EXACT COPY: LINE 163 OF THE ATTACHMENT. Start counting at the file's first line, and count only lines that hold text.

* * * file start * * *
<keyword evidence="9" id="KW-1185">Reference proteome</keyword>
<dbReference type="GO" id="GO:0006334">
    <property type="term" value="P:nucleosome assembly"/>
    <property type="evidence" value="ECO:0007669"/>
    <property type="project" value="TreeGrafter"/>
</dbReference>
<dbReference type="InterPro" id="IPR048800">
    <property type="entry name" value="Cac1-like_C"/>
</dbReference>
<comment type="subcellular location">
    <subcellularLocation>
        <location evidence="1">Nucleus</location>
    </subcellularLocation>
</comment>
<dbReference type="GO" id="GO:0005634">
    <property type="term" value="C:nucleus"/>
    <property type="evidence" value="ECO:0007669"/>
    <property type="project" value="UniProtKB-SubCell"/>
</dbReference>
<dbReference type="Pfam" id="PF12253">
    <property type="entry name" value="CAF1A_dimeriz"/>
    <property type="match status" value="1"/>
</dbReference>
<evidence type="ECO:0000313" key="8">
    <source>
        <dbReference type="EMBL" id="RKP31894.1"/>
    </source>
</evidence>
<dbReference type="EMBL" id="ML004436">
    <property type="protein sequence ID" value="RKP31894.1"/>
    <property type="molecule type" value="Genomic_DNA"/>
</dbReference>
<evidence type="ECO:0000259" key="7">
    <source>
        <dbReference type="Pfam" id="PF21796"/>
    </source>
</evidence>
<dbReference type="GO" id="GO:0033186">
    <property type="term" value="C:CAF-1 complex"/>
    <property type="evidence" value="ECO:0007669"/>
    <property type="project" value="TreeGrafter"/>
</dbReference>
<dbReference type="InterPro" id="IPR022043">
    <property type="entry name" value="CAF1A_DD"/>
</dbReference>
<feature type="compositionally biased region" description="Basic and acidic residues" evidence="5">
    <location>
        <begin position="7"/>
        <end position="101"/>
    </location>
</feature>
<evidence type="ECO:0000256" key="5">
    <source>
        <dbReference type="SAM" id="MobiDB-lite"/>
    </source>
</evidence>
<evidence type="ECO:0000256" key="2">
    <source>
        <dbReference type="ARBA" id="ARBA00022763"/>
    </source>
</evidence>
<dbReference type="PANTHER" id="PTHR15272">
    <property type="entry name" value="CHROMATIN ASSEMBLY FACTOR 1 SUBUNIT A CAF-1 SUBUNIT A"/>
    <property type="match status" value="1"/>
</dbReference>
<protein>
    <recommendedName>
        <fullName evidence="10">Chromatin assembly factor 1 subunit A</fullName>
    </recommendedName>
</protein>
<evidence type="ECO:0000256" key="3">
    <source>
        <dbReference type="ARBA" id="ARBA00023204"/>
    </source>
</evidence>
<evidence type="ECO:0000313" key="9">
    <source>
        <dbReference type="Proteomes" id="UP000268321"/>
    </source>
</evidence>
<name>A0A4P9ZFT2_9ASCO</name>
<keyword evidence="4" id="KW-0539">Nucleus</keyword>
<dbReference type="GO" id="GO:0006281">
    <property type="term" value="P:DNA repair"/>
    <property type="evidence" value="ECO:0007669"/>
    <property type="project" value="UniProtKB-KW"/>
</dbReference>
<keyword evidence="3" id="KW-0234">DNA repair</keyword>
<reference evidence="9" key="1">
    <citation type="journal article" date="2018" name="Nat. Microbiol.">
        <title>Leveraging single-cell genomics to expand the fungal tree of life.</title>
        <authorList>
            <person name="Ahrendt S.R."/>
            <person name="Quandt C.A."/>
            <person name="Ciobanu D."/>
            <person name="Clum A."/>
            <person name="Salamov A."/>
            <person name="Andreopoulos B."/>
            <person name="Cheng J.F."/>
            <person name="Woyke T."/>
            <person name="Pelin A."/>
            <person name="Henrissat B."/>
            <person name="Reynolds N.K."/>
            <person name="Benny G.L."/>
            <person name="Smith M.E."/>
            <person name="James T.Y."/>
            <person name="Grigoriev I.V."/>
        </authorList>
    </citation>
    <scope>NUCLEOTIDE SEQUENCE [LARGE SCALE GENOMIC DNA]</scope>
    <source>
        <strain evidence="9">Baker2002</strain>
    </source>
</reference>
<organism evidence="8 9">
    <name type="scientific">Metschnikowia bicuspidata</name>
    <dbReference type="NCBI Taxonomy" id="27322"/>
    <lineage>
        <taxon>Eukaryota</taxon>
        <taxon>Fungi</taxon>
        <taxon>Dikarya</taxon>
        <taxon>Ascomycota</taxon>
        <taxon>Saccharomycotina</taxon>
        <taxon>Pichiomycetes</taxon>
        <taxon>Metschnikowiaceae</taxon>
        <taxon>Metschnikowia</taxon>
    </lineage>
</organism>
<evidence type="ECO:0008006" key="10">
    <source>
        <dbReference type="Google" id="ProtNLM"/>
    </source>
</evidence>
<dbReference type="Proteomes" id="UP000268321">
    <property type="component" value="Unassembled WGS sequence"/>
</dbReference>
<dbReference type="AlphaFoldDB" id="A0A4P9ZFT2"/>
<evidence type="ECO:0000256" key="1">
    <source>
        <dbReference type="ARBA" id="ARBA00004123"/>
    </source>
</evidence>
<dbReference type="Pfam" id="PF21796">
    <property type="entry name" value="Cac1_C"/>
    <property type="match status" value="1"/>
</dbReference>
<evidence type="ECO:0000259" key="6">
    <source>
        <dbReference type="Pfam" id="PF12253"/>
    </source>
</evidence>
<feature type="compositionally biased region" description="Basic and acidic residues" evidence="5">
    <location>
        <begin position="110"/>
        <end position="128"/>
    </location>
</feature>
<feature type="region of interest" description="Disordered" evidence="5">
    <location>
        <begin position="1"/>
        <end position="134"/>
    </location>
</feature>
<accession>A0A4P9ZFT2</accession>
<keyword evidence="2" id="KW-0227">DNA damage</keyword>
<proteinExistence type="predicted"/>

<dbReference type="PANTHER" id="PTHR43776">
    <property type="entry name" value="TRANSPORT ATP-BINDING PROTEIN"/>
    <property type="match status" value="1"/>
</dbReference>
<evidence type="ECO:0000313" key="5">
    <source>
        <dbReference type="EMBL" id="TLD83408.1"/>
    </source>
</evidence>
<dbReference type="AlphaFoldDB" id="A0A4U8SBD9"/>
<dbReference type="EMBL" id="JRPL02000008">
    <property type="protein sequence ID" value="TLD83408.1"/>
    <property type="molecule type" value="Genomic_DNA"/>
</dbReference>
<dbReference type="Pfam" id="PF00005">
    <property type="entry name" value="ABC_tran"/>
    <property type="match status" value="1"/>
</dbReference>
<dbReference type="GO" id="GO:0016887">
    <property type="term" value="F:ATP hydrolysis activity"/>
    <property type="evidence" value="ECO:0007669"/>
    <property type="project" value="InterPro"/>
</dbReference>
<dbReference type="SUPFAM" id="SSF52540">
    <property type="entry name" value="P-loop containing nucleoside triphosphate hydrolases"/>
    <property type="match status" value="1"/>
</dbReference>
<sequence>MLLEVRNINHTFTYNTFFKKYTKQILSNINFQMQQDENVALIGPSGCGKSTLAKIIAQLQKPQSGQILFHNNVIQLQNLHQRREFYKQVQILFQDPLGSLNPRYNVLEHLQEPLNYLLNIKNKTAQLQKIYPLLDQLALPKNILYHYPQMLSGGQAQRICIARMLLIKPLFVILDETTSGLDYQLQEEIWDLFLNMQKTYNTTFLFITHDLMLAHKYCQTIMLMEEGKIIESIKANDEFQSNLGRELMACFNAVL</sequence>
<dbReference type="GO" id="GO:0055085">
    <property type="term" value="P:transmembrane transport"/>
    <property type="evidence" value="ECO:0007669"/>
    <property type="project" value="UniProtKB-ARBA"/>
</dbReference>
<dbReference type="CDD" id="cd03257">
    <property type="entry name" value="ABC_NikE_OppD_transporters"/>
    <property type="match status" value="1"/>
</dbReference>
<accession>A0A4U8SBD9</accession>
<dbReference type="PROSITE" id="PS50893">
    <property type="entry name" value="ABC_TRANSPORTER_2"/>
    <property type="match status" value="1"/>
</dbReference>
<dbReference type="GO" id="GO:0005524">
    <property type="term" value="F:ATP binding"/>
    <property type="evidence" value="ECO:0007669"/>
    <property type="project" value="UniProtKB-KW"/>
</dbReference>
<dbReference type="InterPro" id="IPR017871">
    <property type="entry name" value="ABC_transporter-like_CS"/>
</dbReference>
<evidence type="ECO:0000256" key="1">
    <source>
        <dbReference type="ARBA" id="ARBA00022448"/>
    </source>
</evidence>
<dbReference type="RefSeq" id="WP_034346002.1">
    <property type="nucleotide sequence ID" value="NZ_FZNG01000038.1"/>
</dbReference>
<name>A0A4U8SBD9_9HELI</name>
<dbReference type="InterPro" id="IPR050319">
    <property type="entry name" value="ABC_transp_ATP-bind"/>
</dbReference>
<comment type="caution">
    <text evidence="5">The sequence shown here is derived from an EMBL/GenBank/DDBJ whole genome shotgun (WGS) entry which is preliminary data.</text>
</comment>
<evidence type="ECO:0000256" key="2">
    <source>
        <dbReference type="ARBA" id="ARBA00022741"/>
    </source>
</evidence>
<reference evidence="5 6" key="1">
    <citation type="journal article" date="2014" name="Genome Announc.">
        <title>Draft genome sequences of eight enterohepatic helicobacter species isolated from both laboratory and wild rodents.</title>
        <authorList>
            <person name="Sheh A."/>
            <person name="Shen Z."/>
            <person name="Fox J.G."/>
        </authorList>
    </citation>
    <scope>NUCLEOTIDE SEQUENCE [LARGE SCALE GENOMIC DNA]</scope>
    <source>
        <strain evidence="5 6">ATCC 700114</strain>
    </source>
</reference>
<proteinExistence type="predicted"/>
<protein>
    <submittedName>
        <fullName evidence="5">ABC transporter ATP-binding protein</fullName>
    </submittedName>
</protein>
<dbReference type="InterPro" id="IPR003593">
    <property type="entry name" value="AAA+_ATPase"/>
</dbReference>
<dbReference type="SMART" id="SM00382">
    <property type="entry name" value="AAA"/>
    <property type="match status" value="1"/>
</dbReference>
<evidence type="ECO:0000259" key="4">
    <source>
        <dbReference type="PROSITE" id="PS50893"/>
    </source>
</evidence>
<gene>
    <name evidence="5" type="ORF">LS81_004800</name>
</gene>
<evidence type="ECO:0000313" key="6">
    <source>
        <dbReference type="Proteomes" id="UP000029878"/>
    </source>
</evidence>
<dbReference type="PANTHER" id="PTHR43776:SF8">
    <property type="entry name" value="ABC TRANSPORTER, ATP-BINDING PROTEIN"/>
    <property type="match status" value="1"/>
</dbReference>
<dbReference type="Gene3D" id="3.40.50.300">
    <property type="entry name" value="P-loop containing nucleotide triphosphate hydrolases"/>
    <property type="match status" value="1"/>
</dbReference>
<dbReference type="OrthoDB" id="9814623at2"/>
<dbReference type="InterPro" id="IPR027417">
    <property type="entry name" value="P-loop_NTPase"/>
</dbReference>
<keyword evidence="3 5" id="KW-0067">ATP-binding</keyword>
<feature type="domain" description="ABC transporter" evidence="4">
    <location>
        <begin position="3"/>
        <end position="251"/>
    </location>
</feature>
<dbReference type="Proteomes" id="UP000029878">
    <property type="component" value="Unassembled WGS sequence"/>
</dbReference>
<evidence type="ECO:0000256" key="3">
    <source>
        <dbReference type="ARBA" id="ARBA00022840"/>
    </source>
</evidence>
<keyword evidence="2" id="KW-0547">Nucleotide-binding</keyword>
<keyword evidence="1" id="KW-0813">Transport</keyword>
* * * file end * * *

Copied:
</feature>